Having kids: the things nobody talks about
When I wrote my ‘çomeback’ post last month, I had visions of skidding back into the blogging world, takkies (sneakers) squeaking, armed with daily pearls of sarcastic wisdom to share with all of you. As it turns out, this hasn’t happened.
I’ve realised that like many other important things in my new life – painting my nails, getting my hair cut, uploading photos to facebook – blogging isn’t something that’s just going to happen. It’s going to require scheduling with the precision of an Olympic gymnast somersaulting across on a 4 inch wide beam. Because when moms have a free evening or weekend, the very fact that we have a baby means it’s not free at all. It is simply wide open space to *insert admin/chore that has been backlogged for months*
In my house you can tell when it’s date night, because it’s the only time I have polish on my nails and freshly applied eyeliner, as opposed to masacara rings from the day before. And this from perfectly painted nails every single day of the week…le sigh.
Anyway, although I haven’t been writing much, I’ve been thinking about writing; more specifically, what I want to write about. I will always get back to healthy recipes – that’s my staple and my reason for starting this blog. But I also want to tell my story.
Since having kid (never with an s), I’ve come to see how few people tell the real story of what it’s like. There’s this stigma attached to parenthood, this unwritten code that says you have to say it’s the best thing you’ve ever done. If you express regret, people react like you just told them you’re infected with a contagious killer virus. For the record, I don’t regret having my Bug. Today she is one of the most delightful things in my life and I understand why people make such a fuss about procreating. But it wasn’t always that way. Mark and I experienced genuine, depressing regret in the early days, and for a while there we honestly thought we’d made a mistake. It’s a terrible experience to hold your newborn in your arms and feel like that.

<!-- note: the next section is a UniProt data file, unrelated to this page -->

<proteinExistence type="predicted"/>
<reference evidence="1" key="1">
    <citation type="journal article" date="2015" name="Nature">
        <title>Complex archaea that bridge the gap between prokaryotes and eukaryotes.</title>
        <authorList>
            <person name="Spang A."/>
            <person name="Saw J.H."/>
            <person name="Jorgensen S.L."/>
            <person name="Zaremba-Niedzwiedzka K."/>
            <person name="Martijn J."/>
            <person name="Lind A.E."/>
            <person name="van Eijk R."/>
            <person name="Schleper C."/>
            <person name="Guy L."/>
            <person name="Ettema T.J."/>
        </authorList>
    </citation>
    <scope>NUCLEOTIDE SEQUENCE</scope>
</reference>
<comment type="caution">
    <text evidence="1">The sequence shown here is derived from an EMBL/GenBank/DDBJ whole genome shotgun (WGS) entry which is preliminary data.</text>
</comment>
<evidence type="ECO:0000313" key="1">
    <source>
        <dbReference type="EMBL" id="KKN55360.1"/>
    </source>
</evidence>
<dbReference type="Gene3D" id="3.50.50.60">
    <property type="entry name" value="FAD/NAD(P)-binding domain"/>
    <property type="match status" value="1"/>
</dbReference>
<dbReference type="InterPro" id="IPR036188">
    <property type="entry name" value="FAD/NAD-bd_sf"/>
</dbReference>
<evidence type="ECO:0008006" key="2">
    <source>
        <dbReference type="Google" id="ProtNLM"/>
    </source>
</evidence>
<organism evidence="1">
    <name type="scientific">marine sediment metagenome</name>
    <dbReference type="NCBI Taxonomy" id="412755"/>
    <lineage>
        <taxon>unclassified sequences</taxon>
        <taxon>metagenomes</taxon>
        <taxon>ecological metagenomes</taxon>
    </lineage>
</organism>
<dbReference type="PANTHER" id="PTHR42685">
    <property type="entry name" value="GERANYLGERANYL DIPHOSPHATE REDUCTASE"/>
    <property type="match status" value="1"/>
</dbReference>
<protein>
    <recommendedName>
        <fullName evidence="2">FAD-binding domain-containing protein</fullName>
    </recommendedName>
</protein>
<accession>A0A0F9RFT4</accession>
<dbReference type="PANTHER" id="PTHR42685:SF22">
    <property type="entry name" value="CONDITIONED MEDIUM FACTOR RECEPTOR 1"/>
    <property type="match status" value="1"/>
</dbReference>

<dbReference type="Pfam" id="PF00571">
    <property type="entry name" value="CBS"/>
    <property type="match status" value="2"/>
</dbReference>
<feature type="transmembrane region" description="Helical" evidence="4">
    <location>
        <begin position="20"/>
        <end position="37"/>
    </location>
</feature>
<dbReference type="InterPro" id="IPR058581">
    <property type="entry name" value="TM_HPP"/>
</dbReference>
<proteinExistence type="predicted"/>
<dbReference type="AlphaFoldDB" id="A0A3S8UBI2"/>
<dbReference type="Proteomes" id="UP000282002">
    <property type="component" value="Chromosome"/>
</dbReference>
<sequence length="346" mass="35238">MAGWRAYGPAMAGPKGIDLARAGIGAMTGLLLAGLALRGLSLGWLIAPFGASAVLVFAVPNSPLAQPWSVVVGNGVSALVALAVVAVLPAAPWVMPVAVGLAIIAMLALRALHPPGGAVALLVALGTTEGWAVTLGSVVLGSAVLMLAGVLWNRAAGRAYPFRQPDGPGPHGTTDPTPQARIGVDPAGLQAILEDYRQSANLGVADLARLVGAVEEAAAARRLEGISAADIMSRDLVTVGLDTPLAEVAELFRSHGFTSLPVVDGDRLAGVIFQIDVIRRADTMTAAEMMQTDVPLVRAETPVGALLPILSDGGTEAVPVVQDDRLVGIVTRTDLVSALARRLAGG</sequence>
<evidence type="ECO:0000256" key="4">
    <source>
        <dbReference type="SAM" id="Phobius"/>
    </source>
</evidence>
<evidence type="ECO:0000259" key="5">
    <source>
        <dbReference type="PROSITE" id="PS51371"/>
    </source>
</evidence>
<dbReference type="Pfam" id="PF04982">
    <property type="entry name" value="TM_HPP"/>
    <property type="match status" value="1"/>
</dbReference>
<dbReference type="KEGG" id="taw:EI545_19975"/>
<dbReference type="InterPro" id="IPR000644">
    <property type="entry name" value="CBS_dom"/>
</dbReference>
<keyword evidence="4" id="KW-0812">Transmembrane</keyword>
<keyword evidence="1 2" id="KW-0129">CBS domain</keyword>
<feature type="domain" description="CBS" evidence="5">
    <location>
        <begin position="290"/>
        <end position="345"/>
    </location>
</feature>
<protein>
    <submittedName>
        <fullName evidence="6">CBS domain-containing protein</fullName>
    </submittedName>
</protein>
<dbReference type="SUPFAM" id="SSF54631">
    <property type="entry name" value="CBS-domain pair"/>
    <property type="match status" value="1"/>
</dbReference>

It’s these unexpected misgivings, along with the total inadequacy that every new parent feels, that causes otherwise healthy relationships to teeter on the brink of destruction. Not only that, but as a new mother you’re trying to find your identity again. You have to balance work with being a mom and the almost permanent guilt that entails. You desperately want your body back, but it’s weak from the stress of pregnancy and birth and reaching your pre-baby weight seems as likely as Oasis getting back together. While you’re dealing with your physical insecurities, you’re thrust into conversations where it’s all anyone wants to talk about, because post pregnancy weight loss in our society unfortunately defines whether or not you’ve been ‘successful’ at this mom thing.
In short, it’s a minefield out there. Over the next couple of weeks I’ll tell you more about what it’s been like for me. They say the truth shall set you free…I’m not sure about that, but I hope it makes you chuckle.